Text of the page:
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A speedy supernova hit maximum brightness in just a few days.
The quickest supernova we've ever seen went from invisible to extraordinarily bright in only 2.2 days. It is the first of these speedy stellar explosions that's been observed thoroughly enough to help us figure out exactly how they work.

Supernovae are massive explosions that happen when a star burns out. They usually take weeks or months after the death of the star to reach maximum brightness, and even longer to fade away. But Armin Rest at the Space Telescope Science Institute in Baltimore, Maryland and his colleagues found one in data from the Kepler Space Telescope that rose to peak brightness in less than 53 hours and faded back to half that brightness in 6.8 days.

Often, quick supernovae are dimmer than their longer-lasting counterparts, so they can be explained simply by invoking a weaker mechanism like a star that only partially exploded. But this one, called KSN 2015K, was just about as bright as a regular supernova, so it needed a different explanation.

Rest and his colleagues were able to take images of the supernova once every 30 minutes, making it the most thoroughly observed of the fast supernovae. "Usually you might have 1 or 2, maybe 3 measurements in 2.2 days, but we have a whole series of really strong measurements that allow us to test different models," says Rest.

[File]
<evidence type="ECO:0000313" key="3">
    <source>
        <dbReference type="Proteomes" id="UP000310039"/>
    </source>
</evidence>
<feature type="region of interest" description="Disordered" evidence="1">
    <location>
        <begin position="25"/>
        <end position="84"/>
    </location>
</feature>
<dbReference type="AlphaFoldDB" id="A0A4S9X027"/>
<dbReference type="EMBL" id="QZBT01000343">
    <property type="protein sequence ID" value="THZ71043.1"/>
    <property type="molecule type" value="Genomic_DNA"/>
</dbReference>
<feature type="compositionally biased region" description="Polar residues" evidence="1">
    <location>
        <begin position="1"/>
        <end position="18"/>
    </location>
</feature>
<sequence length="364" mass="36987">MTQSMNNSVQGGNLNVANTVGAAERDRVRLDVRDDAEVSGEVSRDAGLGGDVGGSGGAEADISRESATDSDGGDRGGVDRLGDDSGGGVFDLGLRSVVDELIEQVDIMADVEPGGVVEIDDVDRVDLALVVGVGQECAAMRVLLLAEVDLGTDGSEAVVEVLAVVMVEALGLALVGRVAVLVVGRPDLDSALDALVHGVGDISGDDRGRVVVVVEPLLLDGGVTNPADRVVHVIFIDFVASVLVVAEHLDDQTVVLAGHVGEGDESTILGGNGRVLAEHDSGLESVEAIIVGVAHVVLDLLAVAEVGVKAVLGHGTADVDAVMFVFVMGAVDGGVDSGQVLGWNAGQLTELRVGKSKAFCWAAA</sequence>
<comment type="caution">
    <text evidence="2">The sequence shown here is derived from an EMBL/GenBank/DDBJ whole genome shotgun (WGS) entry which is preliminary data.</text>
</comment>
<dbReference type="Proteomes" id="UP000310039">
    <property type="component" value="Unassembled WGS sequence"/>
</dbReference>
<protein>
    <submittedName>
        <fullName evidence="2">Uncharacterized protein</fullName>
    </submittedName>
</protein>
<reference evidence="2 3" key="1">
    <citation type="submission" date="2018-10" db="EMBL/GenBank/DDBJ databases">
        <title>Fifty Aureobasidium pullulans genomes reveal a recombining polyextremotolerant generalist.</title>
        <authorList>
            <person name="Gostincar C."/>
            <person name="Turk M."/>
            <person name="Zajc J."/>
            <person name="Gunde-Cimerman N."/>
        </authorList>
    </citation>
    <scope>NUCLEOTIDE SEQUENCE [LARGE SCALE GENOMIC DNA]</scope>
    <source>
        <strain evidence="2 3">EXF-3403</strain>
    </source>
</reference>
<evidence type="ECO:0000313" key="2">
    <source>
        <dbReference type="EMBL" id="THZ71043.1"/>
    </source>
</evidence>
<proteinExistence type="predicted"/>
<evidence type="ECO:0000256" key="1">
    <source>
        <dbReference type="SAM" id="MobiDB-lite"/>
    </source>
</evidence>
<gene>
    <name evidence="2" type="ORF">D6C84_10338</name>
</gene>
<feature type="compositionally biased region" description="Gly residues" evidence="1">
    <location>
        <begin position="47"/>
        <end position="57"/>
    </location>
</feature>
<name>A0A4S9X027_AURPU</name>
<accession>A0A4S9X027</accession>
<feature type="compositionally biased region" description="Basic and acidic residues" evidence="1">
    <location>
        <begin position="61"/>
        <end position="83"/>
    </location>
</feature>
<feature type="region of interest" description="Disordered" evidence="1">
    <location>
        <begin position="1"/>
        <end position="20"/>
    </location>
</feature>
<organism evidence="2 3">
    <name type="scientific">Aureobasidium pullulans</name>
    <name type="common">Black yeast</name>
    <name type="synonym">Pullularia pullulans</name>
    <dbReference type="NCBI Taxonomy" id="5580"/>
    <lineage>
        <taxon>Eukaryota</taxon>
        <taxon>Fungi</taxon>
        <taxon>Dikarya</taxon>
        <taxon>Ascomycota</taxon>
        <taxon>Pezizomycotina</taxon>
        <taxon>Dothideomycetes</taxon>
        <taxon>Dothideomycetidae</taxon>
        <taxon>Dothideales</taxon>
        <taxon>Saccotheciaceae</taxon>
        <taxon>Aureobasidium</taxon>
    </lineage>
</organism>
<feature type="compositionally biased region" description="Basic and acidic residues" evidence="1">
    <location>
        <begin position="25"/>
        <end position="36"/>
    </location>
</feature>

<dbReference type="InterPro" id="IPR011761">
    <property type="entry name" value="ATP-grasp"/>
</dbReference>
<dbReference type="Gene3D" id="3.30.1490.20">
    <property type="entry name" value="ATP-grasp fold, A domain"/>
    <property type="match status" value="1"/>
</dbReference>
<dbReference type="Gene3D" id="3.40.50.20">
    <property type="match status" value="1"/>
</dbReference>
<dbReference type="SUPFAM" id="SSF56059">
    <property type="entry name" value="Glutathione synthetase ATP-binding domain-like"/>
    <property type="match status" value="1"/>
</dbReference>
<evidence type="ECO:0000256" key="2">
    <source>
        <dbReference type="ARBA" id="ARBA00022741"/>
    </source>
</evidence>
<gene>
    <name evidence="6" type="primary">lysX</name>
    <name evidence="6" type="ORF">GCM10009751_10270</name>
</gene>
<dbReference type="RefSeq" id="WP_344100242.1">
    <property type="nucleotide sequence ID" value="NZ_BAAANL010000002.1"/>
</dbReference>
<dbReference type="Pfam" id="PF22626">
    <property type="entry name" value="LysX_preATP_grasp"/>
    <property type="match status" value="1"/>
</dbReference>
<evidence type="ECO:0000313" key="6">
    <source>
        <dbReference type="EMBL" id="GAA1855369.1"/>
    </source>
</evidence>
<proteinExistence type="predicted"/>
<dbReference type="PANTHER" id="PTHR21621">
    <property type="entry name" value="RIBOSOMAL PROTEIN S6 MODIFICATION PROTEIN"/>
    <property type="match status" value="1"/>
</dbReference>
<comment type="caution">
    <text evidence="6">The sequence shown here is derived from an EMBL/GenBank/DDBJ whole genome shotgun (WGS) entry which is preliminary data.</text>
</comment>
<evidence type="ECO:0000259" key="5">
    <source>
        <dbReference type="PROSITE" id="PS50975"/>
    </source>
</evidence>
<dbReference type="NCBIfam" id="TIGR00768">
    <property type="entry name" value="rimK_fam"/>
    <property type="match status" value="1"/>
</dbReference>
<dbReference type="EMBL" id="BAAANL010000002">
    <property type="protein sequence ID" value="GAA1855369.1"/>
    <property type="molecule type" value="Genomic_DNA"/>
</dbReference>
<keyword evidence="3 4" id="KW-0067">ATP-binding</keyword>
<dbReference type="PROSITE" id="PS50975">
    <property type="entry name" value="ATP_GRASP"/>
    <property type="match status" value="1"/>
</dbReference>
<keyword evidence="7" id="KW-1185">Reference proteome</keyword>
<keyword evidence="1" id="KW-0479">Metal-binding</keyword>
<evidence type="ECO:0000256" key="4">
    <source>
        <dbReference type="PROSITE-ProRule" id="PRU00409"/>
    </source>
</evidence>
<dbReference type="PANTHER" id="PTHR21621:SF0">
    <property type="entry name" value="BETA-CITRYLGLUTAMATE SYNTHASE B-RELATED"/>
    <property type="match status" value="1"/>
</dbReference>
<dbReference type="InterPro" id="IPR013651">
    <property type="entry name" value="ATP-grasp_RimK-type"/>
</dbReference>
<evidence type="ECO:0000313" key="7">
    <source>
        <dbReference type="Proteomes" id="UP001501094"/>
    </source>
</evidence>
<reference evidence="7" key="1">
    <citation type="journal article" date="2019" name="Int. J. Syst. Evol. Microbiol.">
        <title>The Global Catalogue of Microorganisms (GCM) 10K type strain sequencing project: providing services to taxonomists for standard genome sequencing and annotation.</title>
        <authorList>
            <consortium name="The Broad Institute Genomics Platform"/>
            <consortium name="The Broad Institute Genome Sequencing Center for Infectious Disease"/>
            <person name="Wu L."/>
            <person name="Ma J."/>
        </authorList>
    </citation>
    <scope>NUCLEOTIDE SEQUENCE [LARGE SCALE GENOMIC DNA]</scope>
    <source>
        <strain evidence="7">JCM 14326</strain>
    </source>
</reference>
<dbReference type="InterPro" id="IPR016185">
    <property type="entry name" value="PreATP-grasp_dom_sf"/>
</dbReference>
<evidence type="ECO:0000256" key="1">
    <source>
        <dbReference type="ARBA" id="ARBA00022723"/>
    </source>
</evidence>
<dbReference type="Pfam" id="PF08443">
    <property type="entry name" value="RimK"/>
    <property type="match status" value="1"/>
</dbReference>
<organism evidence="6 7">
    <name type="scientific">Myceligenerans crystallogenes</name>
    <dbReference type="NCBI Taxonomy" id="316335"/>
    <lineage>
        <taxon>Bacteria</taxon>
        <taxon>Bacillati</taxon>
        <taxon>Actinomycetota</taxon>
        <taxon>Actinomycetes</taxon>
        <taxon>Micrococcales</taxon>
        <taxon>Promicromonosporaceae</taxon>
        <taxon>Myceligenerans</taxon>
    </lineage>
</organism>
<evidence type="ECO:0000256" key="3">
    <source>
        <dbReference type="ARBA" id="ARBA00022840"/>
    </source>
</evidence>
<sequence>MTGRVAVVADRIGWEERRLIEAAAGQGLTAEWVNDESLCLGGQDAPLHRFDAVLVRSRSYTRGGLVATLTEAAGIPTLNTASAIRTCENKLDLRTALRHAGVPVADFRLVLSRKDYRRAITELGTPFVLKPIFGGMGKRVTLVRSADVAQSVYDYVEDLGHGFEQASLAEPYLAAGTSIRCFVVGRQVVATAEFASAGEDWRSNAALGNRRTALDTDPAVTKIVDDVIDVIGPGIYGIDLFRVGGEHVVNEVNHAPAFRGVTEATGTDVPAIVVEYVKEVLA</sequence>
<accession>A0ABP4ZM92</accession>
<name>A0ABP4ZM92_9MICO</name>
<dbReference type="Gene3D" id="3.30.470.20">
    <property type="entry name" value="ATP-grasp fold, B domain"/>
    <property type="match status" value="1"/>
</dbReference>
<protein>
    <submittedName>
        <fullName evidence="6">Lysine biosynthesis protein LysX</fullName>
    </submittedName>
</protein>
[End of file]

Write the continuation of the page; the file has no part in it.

Shock wave

The researchers think KSN 2015K may have started out dim and then got an extra boost. Before the star went full supernova, it may have expelled a dying breath, releasing a dense shell of gas. Then, about 2 months later, the star exploded within its shell.

The initial explosion would have been invisible to us, but the debris that it spewed out would quickly slam into the gas surrounding it and create a powerful shock wave. At that point, the kinetic energy from the explosion would be converted into the blast of light that Kepler detected.

"When the explosion hits the shell, that's when all this energy that we see is created," says Rest. "All hell breaks loose once that happens." The light would then dissipate faster because it isn't being maintained by gradual radioactive decay like many regular supernovae.

So when we observe these strange supernovae, we may not even be seeing the actual explosions - it's their aftermath that's shining bright.

Journal reference: Nature Astronomy, DOI: 10.1038/s41550-018-0423-2